Aaron Judge has always stood out.
With the imposing size and muscular build of an NFL tight end or NBA power forward, the 6-foot-7, 282-pound New York Yankees slugger outclasses his teammates and opponents in the Diamond.
Never more than in 2022.
After hitting 62 home runs to break an American League record that stood for six decades, Judge was voted the Associated Press Male Athlete of the Year by a panel of 40 sports writers and editors from news outlets across the country.
The outfielder outplayed Los Angeles Angels two-way star Shohei Ohtani, last year’s winner, in the vote announced on Friday. Stephen Curry of the NBA champion Golden State Warriors finished third.
Judge joins an esteemed fraternity of honorees that includes Jesse Owens, Muhammad Ali, Wayne Gretzky and Michael Jordan. Among the former Yankees who won were Joe DiMaggio, Mickey Mantle and Roger Maris, the man who set the previous American League record of 61 home runs in 1961.
“Wow. That’s amazing,” Judge said of his selection. “All these other great athletes who not only impacted the game and their sport, but also impacted their communities and culture in the sports world and outside of the sports world. So to have the opportunity to be on that list is an incredible honor.”
Judge hit 16 more home runs than any other major league player, the biggest gap since Jimmie Foxx hit 58 for the Philadelphia Athletics in 1932 and Babe Ruth had 41 for the Yankees.
And while Barry Bonds holds the major league record of 73 home runs in a season for San Francisco in 2001 during the steroids era of baseball, Judge’s achievement caused some fans to celebrate what they see as the benchmark.” clean” in baseball.
Maris’ record had been surpassed six times in the National League, but all of those players ended up on steroids. Mark McGwire hit 70 home runs for St. Louis in 1998 and 65 the following year. Sammy Sosa had 66, 65 and 63 for the Chicago Cubs during a four-season stretch beginning in 1998.
McGwire admitted to using banned steroids, while Bonds and Sosa denied knowingly using performance-enhancing drugs. Major League Baseball did not begin testing with PED penalties until 2004.
“It’s an incredible feat,” Yankees owner Hal Steinbrenner said.
However, Judge’s amazing season was about more than just power.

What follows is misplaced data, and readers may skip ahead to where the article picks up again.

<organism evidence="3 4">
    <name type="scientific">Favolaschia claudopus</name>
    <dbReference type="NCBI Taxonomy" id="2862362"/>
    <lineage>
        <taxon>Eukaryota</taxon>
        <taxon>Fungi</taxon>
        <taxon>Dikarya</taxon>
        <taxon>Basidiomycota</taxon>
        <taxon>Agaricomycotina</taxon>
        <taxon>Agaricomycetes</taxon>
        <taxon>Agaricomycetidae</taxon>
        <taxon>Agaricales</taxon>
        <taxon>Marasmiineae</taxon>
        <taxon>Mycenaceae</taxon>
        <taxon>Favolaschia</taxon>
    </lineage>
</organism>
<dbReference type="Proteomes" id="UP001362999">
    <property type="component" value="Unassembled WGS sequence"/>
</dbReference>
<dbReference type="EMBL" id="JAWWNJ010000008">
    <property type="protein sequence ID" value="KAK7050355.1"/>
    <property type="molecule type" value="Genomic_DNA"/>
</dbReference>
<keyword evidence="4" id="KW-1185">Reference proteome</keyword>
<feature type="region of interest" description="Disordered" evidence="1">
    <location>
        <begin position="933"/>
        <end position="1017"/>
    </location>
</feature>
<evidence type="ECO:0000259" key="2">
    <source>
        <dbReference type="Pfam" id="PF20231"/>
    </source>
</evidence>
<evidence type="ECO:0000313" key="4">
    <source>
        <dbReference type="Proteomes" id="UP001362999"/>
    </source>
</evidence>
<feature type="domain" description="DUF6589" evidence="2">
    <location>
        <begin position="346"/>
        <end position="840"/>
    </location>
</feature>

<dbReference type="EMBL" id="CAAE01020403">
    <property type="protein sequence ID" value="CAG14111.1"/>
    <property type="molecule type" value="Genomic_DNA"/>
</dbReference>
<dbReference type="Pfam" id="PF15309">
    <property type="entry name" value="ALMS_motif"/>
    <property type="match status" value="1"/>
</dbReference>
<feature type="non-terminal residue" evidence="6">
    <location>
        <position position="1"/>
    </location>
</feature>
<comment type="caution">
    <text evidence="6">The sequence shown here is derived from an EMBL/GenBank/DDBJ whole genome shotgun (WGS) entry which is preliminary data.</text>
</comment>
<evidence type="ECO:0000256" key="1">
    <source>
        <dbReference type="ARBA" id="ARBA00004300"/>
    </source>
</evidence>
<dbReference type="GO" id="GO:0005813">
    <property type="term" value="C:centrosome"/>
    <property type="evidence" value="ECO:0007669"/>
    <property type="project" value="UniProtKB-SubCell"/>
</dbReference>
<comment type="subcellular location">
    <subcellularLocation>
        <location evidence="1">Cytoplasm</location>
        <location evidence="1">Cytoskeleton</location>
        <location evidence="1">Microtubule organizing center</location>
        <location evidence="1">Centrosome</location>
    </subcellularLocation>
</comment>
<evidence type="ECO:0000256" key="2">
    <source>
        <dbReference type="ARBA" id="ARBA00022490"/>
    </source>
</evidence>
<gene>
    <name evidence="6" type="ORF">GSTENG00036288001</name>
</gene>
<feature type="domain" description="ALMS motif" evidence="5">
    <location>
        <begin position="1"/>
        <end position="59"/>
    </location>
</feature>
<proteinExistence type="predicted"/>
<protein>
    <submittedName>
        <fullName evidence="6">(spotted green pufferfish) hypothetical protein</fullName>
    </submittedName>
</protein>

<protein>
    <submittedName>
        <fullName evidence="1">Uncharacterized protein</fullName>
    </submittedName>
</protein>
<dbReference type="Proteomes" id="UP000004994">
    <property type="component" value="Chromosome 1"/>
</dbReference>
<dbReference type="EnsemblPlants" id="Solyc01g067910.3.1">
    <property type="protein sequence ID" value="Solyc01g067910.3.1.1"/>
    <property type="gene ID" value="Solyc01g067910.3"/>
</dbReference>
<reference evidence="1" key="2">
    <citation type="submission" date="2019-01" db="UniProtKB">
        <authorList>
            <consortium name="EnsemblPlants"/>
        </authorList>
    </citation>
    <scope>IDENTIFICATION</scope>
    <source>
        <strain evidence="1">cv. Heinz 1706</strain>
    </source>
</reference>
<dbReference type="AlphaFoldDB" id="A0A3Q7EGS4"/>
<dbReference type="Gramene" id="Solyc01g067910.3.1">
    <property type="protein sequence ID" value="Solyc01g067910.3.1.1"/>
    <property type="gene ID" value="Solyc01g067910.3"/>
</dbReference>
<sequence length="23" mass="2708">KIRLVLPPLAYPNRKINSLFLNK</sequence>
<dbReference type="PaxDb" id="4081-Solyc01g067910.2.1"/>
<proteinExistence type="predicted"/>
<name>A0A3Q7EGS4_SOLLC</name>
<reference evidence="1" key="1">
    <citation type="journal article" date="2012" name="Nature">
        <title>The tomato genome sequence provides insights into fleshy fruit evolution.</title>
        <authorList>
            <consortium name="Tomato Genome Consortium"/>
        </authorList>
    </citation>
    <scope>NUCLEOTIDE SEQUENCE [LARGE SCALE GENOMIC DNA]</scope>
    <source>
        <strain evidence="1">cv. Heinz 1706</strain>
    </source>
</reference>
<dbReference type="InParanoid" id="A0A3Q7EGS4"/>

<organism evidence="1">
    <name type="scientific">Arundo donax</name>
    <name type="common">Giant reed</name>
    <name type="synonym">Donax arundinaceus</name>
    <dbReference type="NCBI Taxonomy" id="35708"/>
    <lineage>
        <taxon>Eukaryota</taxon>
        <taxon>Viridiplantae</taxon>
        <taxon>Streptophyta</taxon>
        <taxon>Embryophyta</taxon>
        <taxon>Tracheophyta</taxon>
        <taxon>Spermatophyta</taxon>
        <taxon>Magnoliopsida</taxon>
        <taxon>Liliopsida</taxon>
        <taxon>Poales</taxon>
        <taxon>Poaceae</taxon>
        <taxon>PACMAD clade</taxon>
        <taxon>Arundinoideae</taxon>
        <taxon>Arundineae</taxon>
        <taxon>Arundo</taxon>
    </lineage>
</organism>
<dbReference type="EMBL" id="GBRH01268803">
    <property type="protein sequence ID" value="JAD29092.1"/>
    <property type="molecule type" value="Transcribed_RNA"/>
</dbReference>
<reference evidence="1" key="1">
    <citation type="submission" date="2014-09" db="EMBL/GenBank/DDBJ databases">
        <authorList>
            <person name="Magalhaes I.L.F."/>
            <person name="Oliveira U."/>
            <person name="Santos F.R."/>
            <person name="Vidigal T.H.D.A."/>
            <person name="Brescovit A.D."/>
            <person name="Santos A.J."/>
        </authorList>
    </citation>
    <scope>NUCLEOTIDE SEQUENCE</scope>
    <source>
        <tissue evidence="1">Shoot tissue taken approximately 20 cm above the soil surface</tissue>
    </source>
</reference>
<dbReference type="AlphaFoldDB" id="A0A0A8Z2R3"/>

In part due to injuries to his teammates, the rocket-armed right fielder shifted to center for much of the season and provided his usual stout defense in both spots. With the Yankees without DJ LeMahieu at the top of the lineup, Judge hit leadoff late in the regular season, which also maximized his plate appearances as he searched for Maris’ record.
He even stole 16 bases, seven more than his previous career high.
“He is everything,” Yankees manager Aaron Boone said. “An incredible two-way player, one of the great players in our sport. He is an ambassador of the game”.
With a bright, toothy smile that sometimes he can’t contain, the 30-year-old Judge led the majors in runs (133), on-base percentage (.425), slugging percentage (.686), OPS (1.111) , extra-base hits (90) and total bases (391). He tied for the major league lead with 131 RBI and finished second in the American League with a .311 batting average, falling just short of a Triple Crown.
And not to be overlooked, the No. 99 in pinstripes played in 157 of 162 regular-season games, leading the Yankees to their second AL East title in 10 years.
“That’s one of the things I love about Aaron: he’s a gentle giant in his interactions with people and children and whoever he is, he’s kind and gentle, but he’s going to rip your heart out between the lines,” Boone said. “He plays with energy, but with coldness, arrogance and intensity.”
It was undoubtedly one of the greatest individual seasons in baseball annals. All while playing for a new contract and carrying the enormous weight of chasing Maris in the second half.
“I don’t think there’s a single person who hasn’t marveled at that,” Steinbrenner said. “It’s amazing. Because it wasn’t just the pressure of the home run chase. It was the pressure of, you know, what’s next?
Just before opening day, Judge turned down New York’s offer of $213.5 million over seven years (2023-29) and bet big on himself. He became a free agent in November and cashed in, landing a nine-year, $360 million contract to re-sign with the Yankees, the third-biggest deal in baseball history.
With this done, he was named the team’s 16th captain and the first since Derek Jeter retired after the 2014 season.
“Everything about him just screams leader,” Jeter said. “And they all say the exact same thing.”
Judge hit his 62nd home run in the penultimate game of the season on October 4 at Texas. With opponents throwing carefully at him, his only home run in the previous 13 games came against Maris on Sept. 28 in Toronto. Number 60 came on September 20 against Pittsburgh.
As the record approached, the MLB Network discontinued live coverage of Judge’s at-bats. Fans rose to their feet as he approached the plate, falling silent at each pitch as they took photos and videos with their cell phones.
“That was a weird experience,” Judge said, laughing. “Definitely a different scene. But I’m glad I finally got over it. It was definitely a relief.”
After the Yankees won one round of the playoffs, Judge went 1-for-16 and the team was swept in the ALCS against the world champion Astros.
The four-time All-Star has never reached the Series, and New York hasn’t won a pennant since 2009.
“There are a lot of unfinished business here,” he said.
In 2017, Judge hit 52 home runs to set a rookie record that was soon broken.
Now, with the record and a huge contract, all eyes will be on his encore in 2023.
“You never know. Maybe 62 is my floor,” Judge said of expectations. “Maybe I’ve got a little more in the tank.”